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Cannonball Read V: The Wasp Factory by Iain Banks

By popcultureboy | Book Reviews | October 28, 2013 | Comments ()


waspfactorycover.jpg

When Iain Banks passed away earlier this year, there was naturally a huge outpouring of platitudes for him and his work. I realised that the only book of his I had ever read was Dead Air. And really, I should say tried to read, as I gave up on it a few chapters in, finding it intensely boring. But his debut from 1984 is one of those books that you never hear a bad word about so I gave it a whirl. And yeah. Everyone is RIGHT.

Narrated by sixteen year old Frank and set in a remote Scottish village, this is no ordinary coming of age novel. Abandoned by his mother, his older brother in a mental hospital, Frank whiles away his days with his father by indulging in some delightfully twisted games and rituals. Then word reaches them that Eric, the brother, has escaped from his confinement. Suddenly all bets are off and Frank’s offbeat but somehow cosy existence becomes a lot more fraught.

If you boil it down to its parts, The Wasp Factory is nothing more than a dysfunctional family dealing with the fallout of its own fucked up-ness. Even twenty years ago, that was hardly a groundbreaking story to tell. What set pulses racing then (and now) was both the way Banks tells the story (Frank’s voice is spot on) and the brilliantly macabre detailing and embroidery Banks piles on to the basic plot. I defy anyone to read the description of exactly what it was that sent Eric off the edge of the mental cliff and not be both utterly repulsed and completely awed.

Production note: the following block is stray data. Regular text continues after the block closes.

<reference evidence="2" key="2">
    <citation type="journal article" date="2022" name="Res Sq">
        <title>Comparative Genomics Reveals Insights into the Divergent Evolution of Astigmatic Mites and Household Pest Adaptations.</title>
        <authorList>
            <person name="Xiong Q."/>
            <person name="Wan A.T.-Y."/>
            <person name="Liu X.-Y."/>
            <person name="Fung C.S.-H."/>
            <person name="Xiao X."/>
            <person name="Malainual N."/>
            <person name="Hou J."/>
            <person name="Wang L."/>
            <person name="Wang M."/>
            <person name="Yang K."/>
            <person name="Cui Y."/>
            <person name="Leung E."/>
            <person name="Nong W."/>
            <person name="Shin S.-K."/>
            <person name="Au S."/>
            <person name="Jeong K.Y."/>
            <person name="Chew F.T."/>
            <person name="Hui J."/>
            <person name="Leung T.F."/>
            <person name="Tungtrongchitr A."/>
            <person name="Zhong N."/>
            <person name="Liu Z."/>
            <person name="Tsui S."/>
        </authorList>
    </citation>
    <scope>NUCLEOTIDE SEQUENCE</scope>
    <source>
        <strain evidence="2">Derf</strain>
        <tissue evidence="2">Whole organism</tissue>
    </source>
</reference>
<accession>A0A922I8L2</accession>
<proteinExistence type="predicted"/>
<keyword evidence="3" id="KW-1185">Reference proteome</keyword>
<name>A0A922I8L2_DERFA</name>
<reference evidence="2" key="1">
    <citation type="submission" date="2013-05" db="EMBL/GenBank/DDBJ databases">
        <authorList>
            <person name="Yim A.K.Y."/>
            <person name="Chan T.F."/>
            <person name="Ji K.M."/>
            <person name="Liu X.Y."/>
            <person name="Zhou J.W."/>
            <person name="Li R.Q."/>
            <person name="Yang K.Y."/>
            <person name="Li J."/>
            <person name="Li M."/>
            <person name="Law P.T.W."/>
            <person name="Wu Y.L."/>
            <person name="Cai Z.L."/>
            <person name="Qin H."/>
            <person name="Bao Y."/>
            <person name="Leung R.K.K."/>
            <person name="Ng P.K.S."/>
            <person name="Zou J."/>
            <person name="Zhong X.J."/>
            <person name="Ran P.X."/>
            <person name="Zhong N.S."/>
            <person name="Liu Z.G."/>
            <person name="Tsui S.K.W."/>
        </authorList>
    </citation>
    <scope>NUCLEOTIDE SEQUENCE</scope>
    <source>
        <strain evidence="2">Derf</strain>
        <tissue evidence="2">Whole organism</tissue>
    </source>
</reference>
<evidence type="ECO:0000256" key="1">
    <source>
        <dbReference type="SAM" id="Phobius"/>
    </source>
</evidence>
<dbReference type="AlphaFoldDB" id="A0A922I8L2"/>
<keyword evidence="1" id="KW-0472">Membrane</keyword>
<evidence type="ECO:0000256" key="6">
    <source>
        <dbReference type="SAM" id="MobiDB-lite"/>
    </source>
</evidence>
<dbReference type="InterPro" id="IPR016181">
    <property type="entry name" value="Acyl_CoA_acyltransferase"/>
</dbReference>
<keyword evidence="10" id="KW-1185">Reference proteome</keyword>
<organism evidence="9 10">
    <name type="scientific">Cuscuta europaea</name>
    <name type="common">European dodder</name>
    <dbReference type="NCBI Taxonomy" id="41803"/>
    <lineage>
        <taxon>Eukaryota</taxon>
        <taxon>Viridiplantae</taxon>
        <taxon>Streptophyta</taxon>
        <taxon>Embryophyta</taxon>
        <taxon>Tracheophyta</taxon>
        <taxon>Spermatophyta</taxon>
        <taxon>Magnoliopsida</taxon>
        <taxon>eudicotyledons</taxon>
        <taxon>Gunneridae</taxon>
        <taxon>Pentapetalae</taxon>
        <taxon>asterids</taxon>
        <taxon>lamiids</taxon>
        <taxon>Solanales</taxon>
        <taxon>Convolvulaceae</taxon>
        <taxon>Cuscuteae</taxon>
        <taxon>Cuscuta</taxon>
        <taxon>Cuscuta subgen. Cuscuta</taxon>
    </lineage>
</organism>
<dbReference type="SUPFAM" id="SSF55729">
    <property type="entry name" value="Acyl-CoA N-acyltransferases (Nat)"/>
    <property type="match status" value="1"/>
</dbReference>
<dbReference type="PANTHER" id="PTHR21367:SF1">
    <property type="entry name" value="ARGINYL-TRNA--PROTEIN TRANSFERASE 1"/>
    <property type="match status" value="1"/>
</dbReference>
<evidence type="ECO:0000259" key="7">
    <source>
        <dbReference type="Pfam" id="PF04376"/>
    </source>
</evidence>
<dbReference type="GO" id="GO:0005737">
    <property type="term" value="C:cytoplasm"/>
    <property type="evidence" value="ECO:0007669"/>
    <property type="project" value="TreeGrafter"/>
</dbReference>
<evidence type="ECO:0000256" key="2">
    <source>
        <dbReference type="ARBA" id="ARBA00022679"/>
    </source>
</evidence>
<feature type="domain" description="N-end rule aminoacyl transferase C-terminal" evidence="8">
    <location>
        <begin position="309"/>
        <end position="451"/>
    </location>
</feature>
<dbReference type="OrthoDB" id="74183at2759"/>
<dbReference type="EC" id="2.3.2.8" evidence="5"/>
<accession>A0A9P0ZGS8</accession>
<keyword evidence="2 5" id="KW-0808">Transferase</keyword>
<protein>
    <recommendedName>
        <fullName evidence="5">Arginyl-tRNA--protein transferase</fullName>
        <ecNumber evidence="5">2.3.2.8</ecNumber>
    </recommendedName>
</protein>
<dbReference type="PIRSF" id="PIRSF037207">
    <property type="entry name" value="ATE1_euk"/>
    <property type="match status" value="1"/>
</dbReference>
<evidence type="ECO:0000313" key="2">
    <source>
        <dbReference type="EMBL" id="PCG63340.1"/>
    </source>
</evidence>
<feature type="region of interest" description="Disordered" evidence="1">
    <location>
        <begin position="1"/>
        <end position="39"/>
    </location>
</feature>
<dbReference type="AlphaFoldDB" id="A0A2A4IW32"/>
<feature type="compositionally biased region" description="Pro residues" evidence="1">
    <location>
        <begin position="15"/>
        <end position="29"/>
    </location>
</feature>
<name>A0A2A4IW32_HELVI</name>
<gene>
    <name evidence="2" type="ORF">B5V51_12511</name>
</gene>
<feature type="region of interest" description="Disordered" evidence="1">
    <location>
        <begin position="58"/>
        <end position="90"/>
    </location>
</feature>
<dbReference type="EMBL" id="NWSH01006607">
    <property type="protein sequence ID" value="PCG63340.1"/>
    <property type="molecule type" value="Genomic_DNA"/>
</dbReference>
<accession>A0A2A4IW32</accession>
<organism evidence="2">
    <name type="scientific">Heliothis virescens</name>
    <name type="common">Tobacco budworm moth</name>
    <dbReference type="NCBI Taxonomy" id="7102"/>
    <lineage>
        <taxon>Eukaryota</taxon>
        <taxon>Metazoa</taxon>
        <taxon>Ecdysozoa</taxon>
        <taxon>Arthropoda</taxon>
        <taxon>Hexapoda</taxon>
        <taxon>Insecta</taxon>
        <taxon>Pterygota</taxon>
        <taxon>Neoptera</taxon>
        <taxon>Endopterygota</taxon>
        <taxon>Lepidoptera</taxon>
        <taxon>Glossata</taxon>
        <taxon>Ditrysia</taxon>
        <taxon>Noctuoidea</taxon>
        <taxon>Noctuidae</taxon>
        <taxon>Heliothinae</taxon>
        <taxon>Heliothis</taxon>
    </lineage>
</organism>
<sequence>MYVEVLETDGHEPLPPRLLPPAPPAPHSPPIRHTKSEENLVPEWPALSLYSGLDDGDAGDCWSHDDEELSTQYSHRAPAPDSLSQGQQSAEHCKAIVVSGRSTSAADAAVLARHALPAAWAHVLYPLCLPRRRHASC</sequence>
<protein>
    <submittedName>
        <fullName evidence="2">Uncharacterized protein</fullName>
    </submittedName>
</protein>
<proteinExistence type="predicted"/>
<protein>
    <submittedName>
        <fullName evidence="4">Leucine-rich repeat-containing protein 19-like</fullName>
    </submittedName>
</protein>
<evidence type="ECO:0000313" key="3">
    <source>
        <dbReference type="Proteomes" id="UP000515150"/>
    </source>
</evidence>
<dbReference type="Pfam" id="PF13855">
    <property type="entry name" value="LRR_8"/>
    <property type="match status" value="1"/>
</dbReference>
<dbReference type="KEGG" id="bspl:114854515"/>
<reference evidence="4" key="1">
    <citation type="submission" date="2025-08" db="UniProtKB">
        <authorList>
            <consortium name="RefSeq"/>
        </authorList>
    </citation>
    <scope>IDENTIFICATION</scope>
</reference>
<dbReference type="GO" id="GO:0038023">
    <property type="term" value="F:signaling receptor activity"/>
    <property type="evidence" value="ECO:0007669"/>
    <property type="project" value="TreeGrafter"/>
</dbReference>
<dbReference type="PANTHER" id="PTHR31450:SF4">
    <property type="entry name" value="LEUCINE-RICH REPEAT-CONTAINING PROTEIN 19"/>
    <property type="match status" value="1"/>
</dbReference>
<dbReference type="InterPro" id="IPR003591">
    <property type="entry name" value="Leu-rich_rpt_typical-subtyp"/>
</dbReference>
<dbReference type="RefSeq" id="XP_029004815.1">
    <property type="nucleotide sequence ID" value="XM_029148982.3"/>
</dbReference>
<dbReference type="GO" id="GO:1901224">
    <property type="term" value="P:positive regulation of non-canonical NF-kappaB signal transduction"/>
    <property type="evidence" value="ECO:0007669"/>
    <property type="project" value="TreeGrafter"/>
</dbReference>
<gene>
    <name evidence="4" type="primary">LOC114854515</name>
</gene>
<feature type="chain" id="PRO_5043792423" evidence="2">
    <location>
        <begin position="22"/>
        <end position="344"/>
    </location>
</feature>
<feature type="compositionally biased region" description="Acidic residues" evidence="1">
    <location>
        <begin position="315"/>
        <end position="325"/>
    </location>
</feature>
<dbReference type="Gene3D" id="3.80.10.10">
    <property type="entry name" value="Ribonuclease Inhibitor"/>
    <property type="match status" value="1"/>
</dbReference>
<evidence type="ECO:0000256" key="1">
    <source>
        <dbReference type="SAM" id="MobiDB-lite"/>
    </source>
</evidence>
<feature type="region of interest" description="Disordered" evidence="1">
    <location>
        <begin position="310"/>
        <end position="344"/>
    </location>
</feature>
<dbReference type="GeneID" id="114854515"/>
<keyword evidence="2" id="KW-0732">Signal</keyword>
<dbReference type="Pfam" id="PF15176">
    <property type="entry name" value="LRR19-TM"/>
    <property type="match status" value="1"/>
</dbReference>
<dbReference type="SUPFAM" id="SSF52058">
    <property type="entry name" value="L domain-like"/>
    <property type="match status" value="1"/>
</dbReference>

Such jaw dropping moments of brilliance are all over this novel, but I don’t need to tell you that, do I? I imagine, like the rest of the world, you have already read it. Everyone knows what an insane talent Banks was. That he didn’t even make it to sixty years of age is just horribly sad. If you’re one of the few people who hasn’t read this yet, do it. If you have, read it again.

This review is part of the volunteer Cannonball Read V. Read all about it, and for more of popcultureboy’s reviews, check out .

(Note: Any revenue generated from purchases made through the amazon.com affiliate links
in this this review will be donated in entirety to the American Cancer Society.)



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Comments Are Welcome, Jerks Will Be Banned


  • Johnny9

    TWF is garbage. Find a better book to read; TWF is a waste of time, paper and ink.

  • popcultureboy

    Care to elaborate on why you found it to be garbage?

  • Steph

    Great book. The kite thing was particularly disturbing.

  • popcultureboy

    It was the stone cold and straightforward way he laid it all out that got to me the most.

  • llp

    I have not read it, but will soon. Thank you!

  • His_Chiefness

    "the description of exactly what it was that sent Eric off the edge of the mental cliff"

    Yep - probably the only time I have actually felt physically ill while reading a novel.

  • popcultureboy

    It's beyond grim. The "Bad Blood" chapter of Trainspotting still takes the prize for my most visceral reaction to a piece of writing, but this came quite close.

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